I have an obsession with the sweet peas growing in my garden. So many photographs of them,
so many bunches gathered
they have made it in to my sketchbook
To the Serpentine, so see this summer’s pavilion, designed by Francis Kéré, a festival of triangles, so lots of resonance for a quilter. Superb blue colour, great shapes, wonderful shadows. Apparently it is designed such that when it rains, there is a waterfall of water cascading down in to the middle.
Then in to the gallery, after a short wait to see the free Grayson Perry exhibition. Pieces in many media, and some that were on display recently at the British Museum. There are two small cases with his sketchbooks, which I always love to see. The largest piece is the tapestry “Battle of Britain”. Ten of these have been made. For the quilters reading this, there are several quilt designs in the background of this tapestry, but I can’t find commentary about why Perry has chosen to include these. Don’t look any further if you want to go to the exhibition and find them yourself. The subtlety of the weaving matches that of the colours in the Chris Ofili tapestry, but Perry’s tapestries are machine woven by Flanders Tapestries.
Finishing off with a walk across the bridge to a cup of tea within the sinuous curves of the Magazine restaurant, designed by Zaha Hadid.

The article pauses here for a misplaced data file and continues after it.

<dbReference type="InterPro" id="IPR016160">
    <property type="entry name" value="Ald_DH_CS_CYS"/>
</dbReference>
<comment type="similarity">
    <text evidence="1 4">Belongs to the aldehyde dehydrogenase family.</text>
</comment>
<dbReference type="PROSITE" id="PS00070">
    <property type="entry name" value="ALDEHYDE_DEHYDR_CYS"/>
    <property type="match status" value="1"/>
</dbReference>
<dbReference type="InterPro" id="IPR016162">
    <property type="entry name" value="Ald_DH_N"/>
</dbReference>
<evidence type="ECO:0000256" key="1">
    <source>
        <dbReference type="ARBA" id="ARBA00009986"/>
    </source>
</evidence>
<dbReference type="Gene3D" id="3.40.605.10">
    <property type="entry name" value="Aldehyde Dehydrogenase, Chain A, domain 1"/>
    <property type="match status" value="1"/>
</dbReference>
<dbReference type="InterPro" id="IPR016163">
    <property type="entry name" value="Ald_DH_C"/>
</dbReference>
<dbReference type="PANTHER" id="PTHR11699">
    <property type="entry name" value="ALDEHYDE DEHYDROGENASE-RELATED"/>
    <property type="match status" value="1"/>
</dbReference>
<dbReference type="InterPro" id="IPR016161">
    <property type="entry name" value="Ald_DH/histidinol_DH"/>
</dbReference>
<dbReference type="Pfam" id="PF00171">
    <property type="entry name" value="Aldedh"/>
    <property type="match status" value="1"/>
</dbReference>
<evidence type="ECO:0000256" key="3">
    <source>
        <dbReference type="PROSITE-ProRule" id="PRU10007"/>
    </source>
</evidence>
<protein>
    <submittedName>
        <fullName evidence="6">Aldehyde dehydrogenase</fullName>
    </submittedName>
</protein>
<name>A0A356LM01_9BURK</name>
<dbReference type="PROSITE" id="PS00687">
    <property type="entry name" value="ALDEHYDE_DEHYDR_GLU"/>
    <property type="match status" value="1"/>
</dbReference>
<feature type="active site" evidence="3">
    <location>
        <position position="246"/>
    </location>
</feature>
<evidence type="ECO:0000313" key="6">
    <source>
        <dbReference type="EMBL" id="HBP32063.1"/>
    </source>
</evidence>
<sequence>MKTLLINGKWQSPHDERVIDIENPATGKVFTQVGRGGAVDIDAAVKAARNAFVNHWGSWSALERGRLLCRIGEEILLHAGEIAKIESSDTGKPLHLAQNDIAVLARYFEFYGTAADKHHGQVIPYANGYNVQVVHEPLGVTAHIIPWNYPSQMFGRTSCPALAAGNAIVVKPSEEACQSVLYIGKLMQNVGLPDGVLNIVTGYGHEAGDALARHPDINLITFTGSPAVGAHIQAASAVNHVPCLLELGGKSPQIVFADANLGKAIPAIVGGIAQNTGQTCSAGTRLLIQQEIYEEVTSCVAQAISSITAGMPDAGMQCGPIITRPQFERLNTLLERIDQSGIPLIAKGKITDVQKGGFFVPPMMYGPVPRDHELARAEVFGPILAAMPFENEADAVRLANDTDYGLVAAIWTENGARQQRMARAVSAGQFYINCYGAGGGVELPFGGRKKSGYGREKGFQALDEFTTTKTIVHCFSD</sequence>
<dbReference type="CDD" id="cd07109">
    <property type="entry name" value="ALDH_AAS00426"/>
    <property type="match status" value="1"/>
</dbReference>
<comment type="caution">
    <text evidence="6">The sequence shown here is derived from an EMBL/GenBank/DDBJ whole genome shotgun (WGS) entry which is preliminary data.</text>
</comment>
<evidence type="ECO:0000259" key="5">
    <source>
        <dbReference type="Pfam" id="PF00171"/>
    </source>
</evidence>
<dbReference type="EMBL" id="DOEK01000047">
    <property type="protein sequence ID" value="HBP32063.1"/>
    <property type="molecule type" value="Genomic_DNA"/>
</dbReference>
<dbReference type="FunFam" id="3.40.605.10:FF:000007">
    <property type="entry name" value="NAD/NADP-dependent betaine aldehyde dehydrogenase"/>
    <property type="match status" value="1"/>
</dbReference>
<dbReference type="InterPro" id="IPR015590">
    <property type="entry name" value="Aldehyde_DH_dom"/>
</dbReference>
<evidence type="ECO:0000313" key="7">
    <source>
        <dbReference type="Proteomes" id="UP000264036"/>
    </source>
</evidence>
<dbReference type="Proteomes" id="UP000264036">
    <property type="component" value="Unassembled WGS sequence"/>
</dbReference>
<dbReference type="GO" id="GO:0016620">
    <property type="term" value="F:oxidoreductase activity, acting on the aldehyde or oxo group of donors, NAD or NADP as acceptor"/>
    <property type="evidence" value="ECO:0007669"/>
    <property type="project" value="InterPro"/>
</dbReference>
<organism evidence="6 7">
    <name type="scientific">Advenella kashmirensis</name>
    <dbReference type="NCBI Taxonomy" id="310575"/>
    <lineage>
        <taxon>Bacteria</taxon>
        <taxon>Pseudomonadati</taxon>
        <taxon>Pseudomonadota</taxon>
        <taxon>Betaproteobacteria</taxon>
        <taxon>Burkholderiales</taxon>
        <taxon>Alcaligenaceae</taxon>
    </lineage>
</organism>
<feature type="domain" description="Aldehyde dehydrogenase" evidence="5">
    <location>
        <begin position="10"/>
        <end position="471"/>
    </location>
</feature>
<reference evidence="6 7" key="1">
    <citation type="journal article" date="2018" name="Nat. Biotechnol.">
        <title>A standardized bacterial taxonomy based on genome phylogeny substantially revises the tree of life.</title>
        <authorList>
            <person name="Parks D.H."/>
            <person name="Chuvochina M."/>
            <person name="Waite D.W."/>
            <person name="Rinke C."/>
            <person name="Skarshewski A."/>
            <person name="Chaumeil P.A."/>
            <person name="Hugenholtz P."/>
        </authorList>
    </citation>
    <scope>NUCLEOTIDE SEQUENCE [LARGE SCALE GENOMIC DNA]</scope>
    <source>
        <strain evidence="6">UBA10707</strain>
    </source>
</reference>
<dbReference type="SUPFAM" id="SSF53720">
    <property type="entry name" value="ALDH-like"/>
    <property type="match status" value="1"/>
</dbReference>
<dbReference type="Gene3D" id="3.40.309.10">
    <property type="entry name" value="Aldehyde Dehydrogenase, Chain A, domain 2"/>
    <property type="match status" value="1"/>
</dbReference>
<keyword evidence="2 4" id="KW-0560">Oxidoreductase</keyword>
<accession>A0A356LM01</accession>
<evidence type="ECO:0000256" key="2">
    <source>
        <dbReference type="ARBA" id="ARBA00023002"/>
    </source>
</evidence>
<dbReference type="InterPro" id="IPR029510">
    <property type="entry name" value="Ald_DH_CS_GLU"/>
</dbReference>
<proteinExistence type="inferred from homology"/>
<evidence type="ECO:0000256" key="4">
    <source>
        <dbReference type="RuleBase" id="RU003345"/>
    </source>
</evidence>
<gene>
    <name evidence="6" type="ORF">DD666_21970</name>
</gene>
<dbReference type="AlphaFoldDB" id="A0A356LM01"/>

I’ve got very behind posting about this year’s journal quilts. May is still on the theme of blue-green algae.
Testing out prints in the sketchbook with acrylic paint
Trying out different way of appliquéing silk, rouleaux strips
Two sessions of life drawing as part of the course at Mary Ward have been scary, exhilarating, confusing, frustrating and rewarding in equal measure. We drew two different models, both beautiful young women, in a series of 3 minute and 5 minute poses, clothed and naked, with and without props. All A1 size with charcoal.
The clothed figure was the most difficult to capture
This one could be rendered in stitch at some point.
Lots of work needed to capture faces, hands and feet, but at least they don’t look like aliens.
Eigg is a community-owned island, celebrating 20 years of community ownership this year. A yoga retreat beckoned, but the weather on the way over on the ferry did not. That great blur on the horizon is the island.
The dampness however does lead to beautiful mosses and lichens.
When the sun shines, the transformation is astonishing - Rhum from the north of Eigg
Singing sands beach with mist over the ridge
On the way to Kildonnan beach, with mainland in the background
These colours inspired some watery piecing